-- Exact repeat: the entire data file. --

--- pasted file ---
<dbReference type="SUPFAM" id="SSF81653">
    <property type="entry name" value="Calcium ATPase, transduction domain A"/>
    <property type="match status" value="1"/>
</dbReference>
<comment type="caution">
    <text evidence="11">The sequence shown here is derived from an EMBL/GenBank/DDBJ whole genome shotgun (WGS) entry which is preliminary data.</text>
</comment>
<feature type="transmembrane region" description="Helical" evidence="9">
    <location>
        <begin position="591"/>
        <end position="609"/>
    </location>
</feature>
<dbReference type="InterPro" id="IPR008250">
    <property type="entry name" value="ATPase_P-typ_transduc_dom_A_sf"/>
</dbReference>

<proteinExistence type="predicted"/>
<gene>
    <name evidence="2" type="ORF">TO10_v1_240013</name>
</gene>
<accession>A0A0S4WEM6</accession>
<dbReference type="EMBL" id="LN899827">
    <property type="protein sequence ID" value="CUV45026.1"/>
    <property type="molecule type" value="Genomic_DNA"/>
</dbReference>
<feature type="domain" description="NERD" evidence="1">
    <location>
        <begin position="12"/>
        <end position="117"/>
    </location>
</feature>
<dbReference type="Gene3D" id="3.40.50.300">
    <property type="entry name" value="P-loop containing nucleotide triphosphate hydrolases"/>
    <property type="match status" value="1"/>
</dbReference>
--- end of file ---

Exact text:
<dbReference type="SUPFAM" id="SSF81653">
    <property type="entry name" value="Calcium ATPase, transduction domain A"/>
    <property type="match status" value="1"/>
</dbReference>
<comment type="caution">
    <text evidence="11">The sequence shown here is derived from an EMBL/GenBank/DDBJ whole genome shotgun (WGS) entry which is preliminary data.</text>
</comment>
<feature type="transmembrane region" description="Helical" evidence="9">
    <location>
        <begin position="591"/>
        <end position="609"/>
    </location>
</feature>
<dbReference type="InterPro" id="IPR008250">
    <property type="entry name" value="ATPase_P-typ_transduc_dom_A_sf"/>
</dbReference>

<proteinExistence type="predicted"/>
<gene>
    <name evidence="2" type="ORF">TO10_v1_240013</name>
</gene>
<accession>A0A0S4WEM6</accession>
<dbReference type="EMBL" id="LN899827">
    <property type="protein sequence ID" value="CUV45026.1"/>
    <property type="molecule type" value="Genomic_DNA"/>
</dbReference>
<feature type="domain" description="NERD" evidence="1">
    <location>
        <begin position="12"/>
        <end position="117"/>
    </location>
</feature>
<dbReference type="Gene3D" id="3.40.50.300">
    <property type="entry name" value="P-loop containing nucleotide triphosphate hydrolases"/>
    <property type="match status" value="1"/>
</dbReference>